The main goal of the integration process is not to abolish vehicles in our city; it’s more about targeting bad habits that have substantial effects on our public street life and managing those habits to a point where we, the human, can have our spaces. This is why it’s so important for citizens to take part in the solution and become full partners in their neighbourhood’s development process. Secrecy and ambiguity regarding planning for people’s neighbourhoods, communities, and cities has never been a solution. It didn’t work yesterday and it definitely won’t work today or tomorrow. Communication and engagement is a must.

Commitment in implementing and monitoring a plan is another necessity in order for progress to happen. The strategy should be reviewed annually for evaluation and revision.

In addition, the environment is not presented here as having a separate element in the integration process; rather, it is highly dependent on the success of a plan. Every positive change we make in the transport system of a city, regardless how small, will have major consequences on its environment. A cleaner and healthier environment is a sign of a working strategy. The greener we are the more we protect our children’s future and make our cities good places to live in.

Photo Credit: Samer Kallas

There are no magic solutions — it’s hard, it takes time, extensive research, a great deal of experimenting, monitoring, and rules, and large amounts of money. It needs everyone’s engagement if we really want our city to become a better place to live in.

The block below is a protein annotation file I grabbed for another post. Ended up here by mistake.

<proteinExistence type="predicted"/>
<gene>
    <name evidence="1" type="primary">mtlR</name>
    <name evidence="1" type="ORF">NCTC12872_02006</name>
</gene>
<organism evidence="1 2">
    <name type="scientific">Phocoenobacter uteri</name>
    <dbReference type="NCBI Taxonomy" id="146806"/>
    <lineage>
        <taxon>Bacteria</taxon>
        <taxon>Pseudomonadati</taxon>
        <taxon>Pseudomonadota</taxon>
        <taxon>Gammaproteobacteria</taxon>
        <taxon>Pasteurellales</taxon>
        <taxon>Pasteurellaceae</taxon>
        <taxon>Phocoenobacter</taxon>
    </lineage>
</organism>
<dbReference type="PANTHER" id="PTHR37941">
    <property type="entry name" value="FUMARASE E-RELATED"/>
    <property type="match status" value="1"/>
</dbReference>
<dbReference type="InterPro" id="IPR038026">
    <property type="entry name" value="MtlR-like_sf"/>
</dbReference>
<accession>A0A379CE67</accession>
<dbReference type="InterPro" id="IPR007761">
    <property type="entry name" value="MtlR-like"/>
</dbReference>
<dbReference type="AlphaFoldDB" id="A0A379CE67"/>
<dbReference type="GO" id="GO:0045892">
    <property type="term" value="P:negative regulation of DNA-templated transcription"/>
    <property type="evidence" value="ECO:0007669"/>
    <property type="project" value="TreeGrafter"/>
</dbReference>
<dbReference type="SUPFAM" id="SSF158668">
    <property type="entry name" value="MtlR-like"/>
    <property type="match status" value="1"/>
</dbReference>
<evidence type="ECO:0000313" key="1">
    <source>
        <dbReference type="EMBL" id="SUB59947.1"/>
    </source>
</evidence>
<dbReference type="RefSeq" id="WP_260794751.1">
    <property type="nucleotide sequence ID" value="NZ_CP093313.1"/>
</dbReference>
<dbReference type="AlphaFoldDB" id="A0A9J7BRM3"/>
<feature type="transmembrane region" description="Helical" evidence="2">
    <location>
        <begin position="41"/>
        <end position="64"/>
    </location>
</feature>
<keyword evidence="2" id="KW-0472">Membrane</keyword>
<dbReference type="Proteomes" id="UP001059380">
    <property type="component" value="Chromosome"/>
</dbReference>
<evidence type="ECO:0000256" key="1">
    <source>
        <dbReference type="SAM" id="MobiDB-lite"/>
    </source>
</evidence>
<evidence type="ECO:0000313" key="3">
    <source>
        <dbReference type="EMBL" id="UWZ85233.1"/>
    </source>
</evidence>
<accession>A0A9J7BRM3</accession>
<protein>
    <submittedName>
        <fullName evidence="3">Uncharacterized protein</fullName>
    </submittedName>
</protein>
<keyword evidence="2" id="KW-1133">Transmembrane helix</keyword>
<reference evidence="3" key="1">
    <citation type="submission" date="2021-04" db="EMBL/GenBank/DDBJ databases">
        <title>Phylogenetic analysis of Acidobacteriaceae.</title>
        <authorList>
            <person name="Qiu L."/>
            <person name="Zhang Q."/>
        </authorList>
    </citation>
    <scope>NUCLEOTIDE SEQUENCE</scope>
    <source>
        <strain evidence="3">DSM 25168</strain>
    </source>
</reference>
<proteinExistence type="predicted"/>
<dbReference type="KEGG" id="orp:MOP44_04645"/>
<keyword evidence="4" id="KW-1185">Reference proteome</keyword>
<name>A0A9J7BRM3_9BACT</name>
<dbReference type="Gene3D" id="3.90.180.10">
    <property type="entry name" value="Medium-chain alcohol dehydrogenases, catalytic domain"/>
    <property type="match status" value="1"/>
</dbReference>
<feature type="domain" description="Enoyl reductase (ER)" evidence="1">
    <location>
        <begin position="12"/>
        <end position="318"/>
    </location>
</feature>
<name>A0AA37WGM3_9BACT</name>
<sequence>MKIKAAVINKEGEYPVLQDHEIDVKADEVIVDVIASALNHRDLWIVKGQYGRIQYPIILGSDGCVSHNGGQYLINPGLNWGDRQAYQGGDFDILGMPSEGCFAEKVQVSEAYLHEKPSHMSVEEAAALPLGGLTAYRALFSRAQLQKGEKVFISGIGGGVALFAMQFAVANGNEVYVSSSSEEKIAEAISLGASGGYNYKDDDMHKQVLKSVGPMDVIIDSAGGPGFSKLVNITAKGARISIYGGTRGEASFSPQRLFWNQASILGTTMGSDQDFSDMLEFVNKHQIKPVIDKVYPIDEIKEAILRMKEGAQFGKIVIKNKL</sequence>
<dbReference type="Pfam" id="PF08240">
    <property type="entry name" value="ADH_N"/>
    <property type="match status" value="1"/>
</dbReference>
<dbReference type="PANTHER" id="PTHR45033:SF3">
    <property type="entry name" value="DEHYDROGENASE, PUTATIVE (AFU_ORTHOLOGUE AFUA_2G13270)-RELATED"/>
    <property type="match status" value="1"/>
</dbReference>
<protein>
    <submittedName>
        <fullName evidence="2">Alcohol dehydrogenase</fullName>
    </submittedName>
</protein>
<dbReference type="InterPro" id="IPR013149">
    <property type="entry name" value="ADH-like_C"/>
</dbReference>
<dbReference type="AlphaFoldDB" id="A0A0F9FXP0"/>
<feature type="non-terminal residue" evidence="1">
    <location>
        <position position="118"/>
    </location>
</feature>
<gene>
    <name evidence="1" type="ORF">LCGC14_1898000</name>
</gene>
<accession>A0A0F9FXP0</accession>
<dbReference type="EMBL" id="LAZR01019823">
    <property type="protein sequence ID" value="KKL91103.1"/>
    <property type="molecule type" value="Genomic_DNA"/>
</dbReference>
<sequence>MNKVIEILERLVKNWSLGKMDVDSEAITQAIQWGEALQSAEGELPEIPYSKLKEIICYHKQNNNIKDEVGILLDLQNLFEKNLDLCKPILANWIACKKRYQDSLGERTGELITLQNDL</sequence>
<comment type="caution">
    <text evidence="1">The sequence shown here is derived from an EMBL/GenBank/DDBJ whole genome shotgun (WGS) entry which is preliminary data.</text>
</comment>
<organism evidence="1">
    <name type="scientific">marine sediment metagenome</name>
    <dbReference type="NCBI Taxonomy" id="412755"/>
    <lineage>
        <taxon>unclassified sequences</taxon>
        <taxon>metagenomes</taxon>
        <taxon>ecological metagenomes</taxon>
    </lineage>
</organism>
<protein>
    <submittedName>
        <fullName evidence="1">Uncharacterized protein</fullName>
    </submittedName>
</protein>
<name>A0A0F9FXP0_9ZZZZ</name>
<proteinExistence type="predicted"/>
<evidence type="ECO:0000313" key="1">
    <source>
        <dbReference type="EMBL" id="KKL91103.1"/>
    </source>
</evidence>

Up next:
The main Transportation Planning elements we need to integrate in the Land Use Strategy: Public Transportation, Walking and Cycling, Parking Policy, and Traffic Management.

1- Kooshian, Chuck. Winkelman, Steve. Growing Wealthier; Smart Growth, Climate Change and Prosperity, Center for Clean Air Policy, January 2011.
2- Montezuma, Ricardo. The Transformation of Bogota, Colombia, 1995-2000: Investing in Citizenship and Urban Mobility. Global Urban Development Magazine, Volume1, Issue1, May 2005.

3 Comments

  1. Dear Dr. Elie,
    Thank you for your comment and encouragement, I believe that the solution to our cities starts from managing vehicle movement and the more we succeed doing that the more liveable our cities become.

    Dear Luci,
    Thank you for checking my post, I agree with you regarding the status car give in developing country and how hard it will be for trying to change people’s habits over there.
    Please check again for the coming two parts of the post where I discuss some of the solutions different countries are trying to overcome the car problem.

  2. Very interesting article! Some of these problems are very common in third world countries, where there are pockets of well thought development, but the majority of the urban environment has been built with a focus on the car (symbol of development).

    We can’t forget the status the car gives, especially in less developed countries, and the stigma that needs to be overcome for better transit and active modes of transportation.

    Thank you, Jihad, for sharing your trip and thoughts with us.

  3. Dr. Bitar addresses an important environmental, economic, and public welfare issue. His recommendations to integrate land use and transport planning would result in cleaner greener environment, healthier living, and efficient use of scarce resources.

    The challenge is not only limited to Syrian urban centers. Big cities, especially in less developing countries and in the Middle East would do well to translate the author’s recommendations into policy.

    Elie Elhadj